I went down towards the field and grabbed some streamers for a silly photo.
You know what else is silly? Every Central League team except the BAYSTARS lost their final home game, so they undoubtedly were all similarly doing Final Game ceremonies without actually having won. (And come to think of it, I was AT the losses for the Giants and Dragons and Swallows... and the Swallows beat the Giants and Dragons in their final home games, but couldn't win their own!)
Oh, while I'm at it -- the last time I saw Shida in a game was 3 weeks ago, at Kamagaya, playing for the Swallows ni-gun team, on September 20. He came in as a pinch-runner to DH, and then also got a single of his own off Tomoya Yagi.
Early in the game I spotted him in the Yakult dugout. It was odd because I didn't recognize him at first, so I zoomed in like "Who's that guy?"
Then I realized, "That's Munehiro Shida! Why does he look so old and tired?"
In the on-deck circle.
Shida batting against Yagi.
Kozo pointed out when we were walking to Sendagaya station after the game, though, that "in the MLB there is no way in hell a team would give a retirement ceremony like this to two marginal players." Like, you wouldn't see them get called up for one game and allowed to pitch to one batter, or get one at-bat and play in the field for an inning. And there certainly wouldn't be 20 minutes after the game devoted to them, or the entire team coming out to give them a doage, or all this other stuff. It's funny, I guess I have forgotten just how much more personal baseball is in Japan.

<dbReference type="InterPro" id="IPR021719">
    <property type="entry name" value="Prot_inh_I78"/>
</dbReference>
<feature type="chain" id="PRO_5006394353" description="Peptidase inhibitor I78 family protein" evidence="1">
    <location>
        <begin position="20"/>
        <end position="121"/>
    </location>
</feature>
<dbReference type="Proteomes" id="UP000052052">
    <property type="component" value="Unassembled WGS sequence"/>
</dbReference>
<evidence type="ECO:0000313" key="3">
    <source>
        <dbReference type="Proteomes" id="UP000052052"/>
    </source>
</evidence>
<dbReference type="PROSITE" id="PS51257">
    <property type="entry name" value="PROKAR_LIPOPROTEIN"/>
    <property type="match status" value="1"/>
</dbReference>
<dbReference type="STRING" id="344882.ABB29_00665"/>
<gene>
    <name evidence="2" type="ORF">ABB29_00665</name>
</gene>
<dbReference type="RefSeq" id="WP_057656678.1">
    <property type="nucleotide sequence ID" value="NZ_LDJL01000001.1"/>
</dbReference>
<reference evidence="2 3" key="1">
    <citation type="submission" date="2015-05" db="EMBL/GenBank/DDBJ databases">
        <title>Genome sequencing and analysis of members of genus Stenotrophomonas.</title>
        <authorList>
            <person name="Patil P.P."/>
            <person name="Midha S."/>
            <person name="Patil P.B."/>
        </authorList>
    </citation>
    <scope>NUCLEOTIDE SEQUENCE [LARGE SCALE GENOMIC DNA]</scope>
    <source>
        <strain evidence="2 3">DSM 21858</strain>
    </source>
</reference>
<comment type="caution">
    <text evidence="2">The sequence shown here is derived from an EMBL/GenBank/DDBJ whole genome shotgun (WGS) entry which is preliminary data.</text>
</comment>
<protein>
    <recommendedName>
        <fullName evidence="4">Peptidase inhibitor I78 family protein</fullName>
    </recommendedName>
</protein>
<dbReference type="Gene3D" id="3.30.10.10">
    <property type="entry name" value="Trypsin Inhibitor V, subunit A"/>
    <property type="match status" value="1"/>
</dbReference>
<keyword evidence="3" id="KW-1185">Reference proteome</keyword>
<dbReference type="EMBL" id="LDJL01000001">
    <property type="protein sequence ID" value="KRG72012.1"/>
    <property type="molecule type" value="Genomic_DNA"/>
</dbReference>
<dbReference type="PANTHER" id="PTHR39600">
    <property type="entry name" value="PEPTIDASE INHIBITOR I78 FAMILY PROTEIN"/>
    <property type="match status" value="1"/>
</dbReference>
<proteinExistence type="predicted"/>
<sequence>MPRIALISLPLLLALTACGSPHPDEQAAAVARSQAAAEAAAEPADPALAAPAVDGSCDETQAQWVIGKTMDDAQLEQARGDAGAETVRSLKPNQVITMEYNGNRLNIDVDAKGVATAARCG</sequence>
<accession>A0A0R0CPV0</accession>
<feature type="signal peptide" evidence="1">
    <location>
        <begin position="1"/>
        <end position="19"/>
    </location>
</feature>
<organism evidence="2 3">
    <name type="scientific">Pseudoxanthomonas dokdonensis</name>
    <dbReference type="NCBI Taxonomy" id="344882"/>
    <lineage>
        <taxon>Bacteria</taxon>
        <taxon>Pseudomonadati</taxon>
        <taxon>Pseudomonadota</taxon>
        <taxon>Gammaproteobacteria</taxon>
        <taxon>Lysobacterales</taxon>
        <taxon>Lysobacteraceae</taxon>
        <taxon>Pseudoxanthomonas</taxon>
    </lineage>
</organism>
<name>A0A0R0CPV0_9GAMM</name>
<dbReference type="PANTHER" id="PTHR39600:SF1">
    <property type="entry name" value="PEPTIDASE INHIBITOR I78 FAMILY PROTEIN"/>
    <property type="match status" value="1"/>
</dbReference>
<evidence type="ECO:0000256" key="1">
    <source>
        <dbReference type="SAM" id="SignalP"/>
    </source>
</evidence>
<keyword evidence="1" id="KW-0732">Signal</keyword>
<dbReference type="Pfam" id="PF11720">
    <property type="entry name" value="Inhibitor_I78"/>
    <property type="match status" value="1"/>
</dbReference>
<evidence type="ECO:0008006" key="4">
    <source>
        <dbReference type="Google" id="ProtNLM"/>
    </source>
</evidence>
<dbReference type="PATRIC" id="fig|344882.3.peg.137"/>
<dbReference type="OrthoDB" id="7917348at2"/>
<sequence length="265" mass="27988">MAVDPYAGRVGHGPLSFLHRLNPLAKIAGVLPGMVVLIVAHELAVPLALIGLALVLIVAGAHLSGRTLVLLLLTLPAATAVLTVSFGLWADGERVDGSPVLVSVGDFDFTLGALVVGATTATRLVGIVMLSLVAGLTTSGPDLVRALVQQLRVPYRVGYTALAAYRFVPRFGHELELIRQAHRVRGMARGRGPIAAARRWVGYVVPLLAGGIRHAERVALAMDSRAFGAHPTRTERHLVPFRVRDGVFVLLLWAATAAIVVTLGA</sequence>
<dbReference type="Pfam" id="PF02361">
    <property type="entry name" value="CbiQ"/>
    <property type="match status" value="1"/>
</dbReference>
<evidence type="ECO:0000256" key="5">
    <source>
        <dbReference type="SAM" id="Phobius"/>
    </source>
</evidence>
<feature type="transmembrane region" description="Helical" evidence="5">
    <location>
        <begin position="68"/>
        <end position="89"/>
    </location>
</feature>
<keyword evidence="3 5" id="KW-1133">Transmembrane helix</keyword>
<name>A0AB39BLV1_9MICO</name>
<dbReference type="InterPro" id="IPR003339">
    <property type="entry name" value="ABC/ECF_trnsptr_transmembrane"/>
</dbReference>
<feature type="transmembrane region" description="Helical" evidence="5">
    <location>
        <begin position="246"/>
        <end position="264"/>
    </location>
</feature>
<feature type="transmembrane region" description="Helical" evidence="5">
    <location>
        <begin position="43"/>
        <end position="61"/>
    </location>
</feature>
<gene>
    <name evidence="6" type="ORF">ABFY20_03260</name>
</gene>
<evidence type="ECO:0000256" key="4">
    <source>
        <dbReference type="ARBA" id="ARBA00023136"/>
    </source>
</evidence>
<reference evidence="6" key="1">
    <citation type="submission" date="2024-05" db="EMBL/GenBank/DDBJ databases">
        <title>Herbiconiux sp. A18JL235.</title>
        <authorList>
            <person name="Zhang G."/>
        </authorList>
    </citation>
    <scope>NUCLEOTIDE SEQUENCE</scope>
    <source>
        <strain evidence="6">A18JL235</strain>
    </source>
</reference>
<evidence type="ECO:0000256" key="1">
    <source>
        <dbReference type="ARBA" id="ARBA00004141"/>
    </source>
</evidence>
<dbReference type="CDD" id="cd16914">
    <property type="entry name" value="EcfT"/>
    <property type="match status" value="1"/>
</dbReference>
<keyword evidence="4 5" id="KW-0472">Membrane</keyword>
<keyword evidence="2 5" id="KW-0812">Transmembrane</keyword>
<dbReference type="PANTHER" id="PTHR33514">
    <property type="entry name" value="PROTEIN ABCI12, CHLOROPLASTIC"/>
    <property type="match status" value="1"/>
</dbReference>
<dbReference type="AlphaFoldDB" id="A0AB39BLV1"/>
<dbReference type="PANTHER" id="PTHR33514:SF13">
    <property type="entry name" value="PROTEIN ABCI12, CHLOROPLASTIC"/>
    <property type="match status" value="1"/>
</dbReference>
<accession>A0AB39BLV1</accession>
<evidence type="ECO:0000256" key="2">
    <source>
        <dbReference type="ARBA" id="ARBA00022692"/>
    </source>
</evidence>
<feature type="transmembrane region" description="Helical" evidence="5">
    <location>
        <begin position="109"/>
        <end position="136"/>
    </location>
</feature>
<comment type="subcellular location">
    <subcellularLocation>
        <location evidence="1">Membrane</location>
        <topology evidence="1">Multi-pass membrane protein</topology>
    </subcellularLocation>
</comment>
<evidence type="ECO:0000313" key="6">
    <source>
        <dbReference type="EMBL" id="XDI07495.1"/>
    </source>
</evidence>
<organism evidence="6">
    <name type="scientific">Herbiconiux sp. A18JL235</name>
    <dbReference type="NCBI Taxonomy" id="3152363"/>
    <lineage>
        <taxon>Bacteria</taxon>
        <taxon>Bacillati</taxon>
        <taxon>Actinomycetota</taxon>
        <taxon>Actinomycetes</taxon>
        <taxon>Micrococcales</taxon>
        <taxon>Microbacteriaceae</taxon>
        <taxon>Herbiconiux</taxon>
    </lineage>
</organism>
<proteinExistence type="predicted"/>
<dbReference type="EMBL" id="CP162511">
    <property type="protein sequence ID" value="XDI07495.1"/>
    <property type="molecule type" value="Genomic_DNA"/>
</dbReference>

I mean, Yuki actually had a decent career potential before getting injured right in his prime and missing the 2008 season and getting released and picked up by Yakult. Shida, he came along as an all-field no-hit outfielder a year or two before Yakult got Aoki and didn't really NEED a bunch of Shida-type guys anymore. I remember Shida really well from ni-gun though, he was very popular with the minor-league fans.
I guess what is kind of scary is that they are both younger than my little brother (he was born in Feb 1979, both of these players were born in June 1979).
And, that was probably also my final pro baseball game for the year. I have no clue whether there is any chance in hell that I will be able to get tickets to any playoff or Japan Series games, should they be happening anywhere near here anyway.
It's a little funny because the Fighters finished up in Kanto in early September, so then I spent a month going to a lot of Swallows games, and then I'm still going to spend the rest of this month buried in college ball before that ends. THEN winter will hit, and I will get depressed and realize why moving back to the US is a good idea.
But until then...